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The Episcopal Church's actions continue to trouble the rest of the world-wide Anglican communion. As posted earlier, the Lambeth conference is coming up. Some English bishops may boycott if their American cousins, the Episcopalians, have not met the demands of the Dar es Salaam Primates' Meeting. The troubles began when the Episcopalians ordained a practicing gay bishop. Story here.
The Anglican Journal has the story. The schism in world-wide Anglicanism continues to be felt following the action of the Episcopal Church (Anglicanism in the U.S.) in consecrating an openly gay bishop.

The Archbishop of Canterbury, Rowan Williams, has invited all bishops in North America, except Gene Robinson, the openly gay bishop of New Hampshire, to the Lambeth Conference of the world’s Anglican bishops scheduled next year in the United Kingdom.

The Lambeth conference is a regular gathering of Anglican bishops world-wide held every ten years. Official Lambeth website.

For Part 1 click here.

The Reformed Church also demonstrated our two-winged character during debates over social issues.

On the one side, we voted
*65% to 35% to urge our congregations and the General Secretary to "sign the Church World Service petition calling for the reversal of the new policy restricting emergency aid through the Cuban Council of Churches, to engage in letter writing campaigns, and to contact their representatives to call for the United States to 1) lift all aspects of the trade embargo, . . . "
*60% to 40% to encourage "members, churches, and staff to extend the welcome and love of Christ to the illegal immigrant populations in the United States and advocate for legislation that will protect and serve them."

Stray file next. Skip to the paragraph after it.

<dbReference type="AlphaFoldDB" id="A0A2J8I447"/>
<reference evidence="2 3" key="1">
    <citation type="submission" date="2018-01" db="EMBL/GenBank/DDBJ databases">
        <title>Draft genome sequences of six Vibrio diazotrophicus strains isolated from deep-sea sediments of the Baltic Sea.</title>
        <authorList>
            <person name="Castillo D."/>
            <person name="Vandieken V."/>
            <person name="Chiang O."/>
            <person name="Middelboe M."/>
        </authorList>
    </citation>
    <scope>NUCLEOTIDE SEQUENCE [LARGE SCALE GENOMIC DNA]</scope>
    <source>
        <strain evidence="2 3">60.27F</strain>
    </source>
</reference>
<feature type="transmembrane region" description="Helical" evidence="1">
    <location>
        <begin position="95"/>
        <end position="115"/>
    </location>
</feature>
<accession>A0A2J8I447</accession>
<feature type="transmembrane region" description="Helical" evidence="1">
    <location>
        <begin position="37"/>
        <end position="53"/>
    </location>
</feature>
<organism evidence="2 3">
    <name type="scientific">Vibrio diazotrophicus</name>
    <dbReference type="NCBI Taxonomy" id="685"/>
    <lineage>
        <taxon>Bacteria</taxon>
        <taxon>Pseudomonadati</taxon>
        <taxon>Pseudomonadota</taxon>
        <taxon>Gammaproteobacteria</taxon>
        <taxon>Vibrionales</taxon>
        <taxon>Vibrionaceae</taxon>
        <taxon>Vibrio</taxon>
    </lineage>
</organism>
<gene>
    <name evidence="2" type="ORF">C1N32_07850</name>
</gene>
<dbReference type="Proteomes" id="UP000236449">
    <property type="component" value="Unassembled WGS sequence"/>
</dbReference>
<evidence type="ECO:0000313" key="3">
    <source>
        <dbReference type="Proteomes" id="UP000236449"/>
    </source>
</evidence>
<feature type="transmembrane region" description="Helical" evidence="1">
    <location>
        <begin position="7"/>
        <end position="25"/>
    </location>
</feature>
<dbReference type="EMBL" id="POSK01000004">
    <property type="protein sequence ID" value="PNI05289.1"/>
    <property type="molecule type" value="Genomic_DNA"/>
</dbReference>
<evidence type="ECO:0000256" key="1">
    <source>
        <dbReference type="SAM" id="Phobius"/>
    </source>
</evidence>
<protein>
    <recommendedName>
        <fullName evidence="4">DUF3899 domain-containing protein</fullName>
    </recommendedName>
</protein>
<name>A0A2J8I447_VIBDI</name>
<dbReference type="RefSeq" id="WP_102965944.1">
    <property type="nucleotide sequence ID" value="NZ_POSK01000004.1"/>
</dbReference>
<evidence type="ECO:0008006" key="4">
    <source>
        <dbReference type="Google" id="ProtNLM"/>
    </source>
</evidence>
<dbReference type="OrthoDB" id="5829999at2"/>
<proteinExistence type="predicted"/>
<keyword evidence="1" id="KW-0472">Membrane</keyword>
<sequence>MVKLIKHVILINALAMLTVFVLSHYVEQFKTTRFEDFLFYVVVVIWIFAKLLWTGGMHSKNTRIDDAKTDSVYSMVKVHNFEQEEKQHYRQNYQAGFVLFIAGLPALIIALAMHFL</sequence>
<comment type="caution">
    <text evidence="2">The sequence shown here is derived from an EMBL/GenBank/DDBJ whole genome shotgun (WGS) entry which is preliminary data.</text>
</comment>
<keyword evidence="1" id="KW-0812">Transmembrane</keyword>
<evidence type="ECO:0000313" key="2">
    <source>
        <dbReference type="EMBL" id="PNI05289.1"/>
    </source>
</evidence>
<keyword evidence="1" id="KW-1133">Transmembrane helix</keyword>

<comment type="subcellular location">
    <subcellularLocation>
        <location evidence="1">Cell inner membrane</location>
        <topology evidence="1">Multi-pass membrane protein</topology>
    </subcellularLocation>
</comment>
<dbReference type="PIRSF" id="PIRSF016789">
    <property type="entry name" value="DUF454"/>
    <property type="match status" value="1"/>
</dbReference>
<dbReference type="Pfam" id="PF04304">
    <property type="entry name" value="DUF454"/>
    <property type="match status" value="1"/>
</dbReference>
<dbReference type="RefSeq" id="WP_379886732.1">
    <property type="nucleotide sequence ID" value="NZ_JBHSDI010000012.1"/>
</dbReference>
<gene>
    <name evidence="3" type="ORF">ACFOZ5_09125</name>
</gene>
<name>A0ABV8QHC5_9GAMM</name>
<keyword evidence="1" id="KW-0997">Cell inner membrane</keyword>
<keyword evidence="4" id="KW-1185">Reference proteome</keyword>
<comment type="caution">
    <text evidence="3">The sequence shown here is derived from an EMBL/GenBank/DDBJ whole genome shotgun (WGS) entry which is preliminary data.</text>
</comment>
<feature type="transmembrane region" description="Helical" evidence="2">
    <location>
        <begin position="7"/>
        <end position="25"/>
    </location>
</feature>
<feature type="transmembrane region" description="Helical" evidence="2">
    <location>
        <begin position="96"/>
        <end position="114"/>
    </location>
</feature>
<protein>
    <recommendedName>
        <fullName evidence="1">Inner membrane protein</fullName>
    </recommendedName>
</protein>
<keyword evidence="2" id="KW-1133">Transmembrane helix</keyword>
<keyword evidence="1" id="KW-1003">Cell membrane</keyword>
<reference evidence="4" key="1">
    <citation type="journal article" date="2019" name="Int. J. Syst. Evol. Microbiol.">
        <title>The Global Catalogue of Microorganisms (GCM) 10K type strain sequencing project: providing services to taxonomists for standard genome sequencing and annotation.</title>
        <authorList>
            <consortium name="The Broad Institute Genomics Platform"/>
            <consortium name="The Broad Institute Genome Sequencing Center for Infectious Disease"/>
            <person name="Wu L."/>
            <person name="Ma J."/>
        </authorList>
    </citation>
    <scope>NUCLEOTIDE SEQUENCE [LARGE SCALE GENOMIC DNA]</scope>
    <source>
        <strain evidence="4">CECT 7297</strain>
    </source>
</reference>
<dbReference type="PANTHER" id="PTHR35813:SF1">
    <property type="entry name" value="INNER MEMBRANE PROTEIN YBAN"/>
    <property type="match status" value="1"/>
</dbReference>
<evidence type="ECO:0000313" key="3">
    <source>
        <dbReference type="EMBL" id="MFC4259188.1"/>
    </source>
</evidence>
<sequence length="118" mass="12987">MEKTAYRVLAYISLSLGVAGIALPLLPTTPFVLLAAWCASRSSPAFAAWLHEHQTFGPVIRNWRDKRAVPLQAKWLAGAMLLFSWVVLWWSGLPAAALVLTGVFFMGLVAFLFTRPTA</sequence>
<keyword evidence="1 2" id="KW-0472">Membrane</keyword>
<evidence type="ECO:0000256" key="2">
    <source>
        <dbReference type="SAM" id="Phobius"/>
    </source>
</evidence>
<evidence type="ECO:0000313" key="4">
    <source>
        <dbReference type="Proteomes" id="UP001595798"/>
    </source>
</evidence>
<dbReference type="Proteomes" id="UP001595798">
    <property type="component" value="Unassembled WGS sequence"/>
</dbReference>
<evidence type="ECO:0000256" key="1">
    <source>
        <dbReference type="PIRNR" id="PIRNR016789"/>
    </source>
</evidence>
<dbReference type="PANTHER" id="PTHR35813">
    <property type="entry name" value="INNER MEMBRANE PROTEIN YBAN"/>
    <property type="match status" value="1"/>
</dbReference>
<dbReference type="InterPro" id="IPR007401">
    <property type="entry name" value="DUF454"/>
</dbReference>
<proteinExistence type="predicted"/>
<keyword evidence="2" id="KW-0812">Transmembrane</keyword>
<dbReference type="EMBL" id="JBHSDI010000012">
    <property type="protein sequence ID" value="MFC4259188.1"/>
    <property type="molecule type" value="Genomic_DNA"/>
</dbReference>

*about 60% to 40% "to encourage congregations to join the Let Justice Roll Living Wage Campaign and to visit the website regularly for updates . . ." and "to encourage congregants in RCA churches to contact their state senators, asking they accept the proposed increase in the minimum wage recently passed by the U.S. House . . ." and to "call RCA employers to review the compensation packages they offer their employees with an aim to provide a just living wage."

On the other side, we voted
*down a proposal to "explore strategies for further diversifying the General Synod body, . . ."
*to refer a proposal to the 2008 General Synod to "make the Reformed Church in America a member denomination in "The National Religious Campaign Against Torture" and to make the opposition of all United States policies that allow or encourage torture and inhumane treatment of prisoners a high priority of the denomination."
*down a proposal that our denomination make known to "U.S. President George W. Bush, . . . our support for "1) the propositions that the United States pursue non-military political solutions to the hostilities in and occupation of Iraq, 2) the quick disengagement of military hostilities in that country, 3) the speedy return of American troops, and 4) the United States to direct its efforts toward economic, social, and humanitarian aid toward Iraq and its citizens; . . ." (more below)

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Last month I was a delegate to the national meeting of my denomination, the Reformed Church in America. Yes, I did speak often from the floor--for the second year in a row I was quoted in our church magazine's coverage of the meeting.

We have a saying in my denomination: we are a bird with two wings--left and right, East Coast and Midwest, evangelical and mainline--yet somehow we fly. Both wings were evident in Pella, Iowa, last month as we met on the campus of one of our schools, Central College.

Fireworks began immediately during our time of opening business. A motion was made from the floor to "dis-invite" the pastor chosen to lead worship during our several days of meeting, The Rev. Jacqui Lewis. Lewis is Senior Pastor of Middle Collegiate Church in New York City. Middle Collegiate is in the forefront within our denomination in pushing for recognition of same-sex marriages, etc. (website here) After debate she was not dis-invited. In our way of doing things our president is elected to serve a one year term as moderator of General Synod and has the privilege of choosing that year's worship leader, so the invitation was not an official denominational action. But, I think it was a bad choice politically. And, a contradiction of our denomination's stated position on same-sex practice. Some of us boycotted the following worship services. Most of us attended. (more below)

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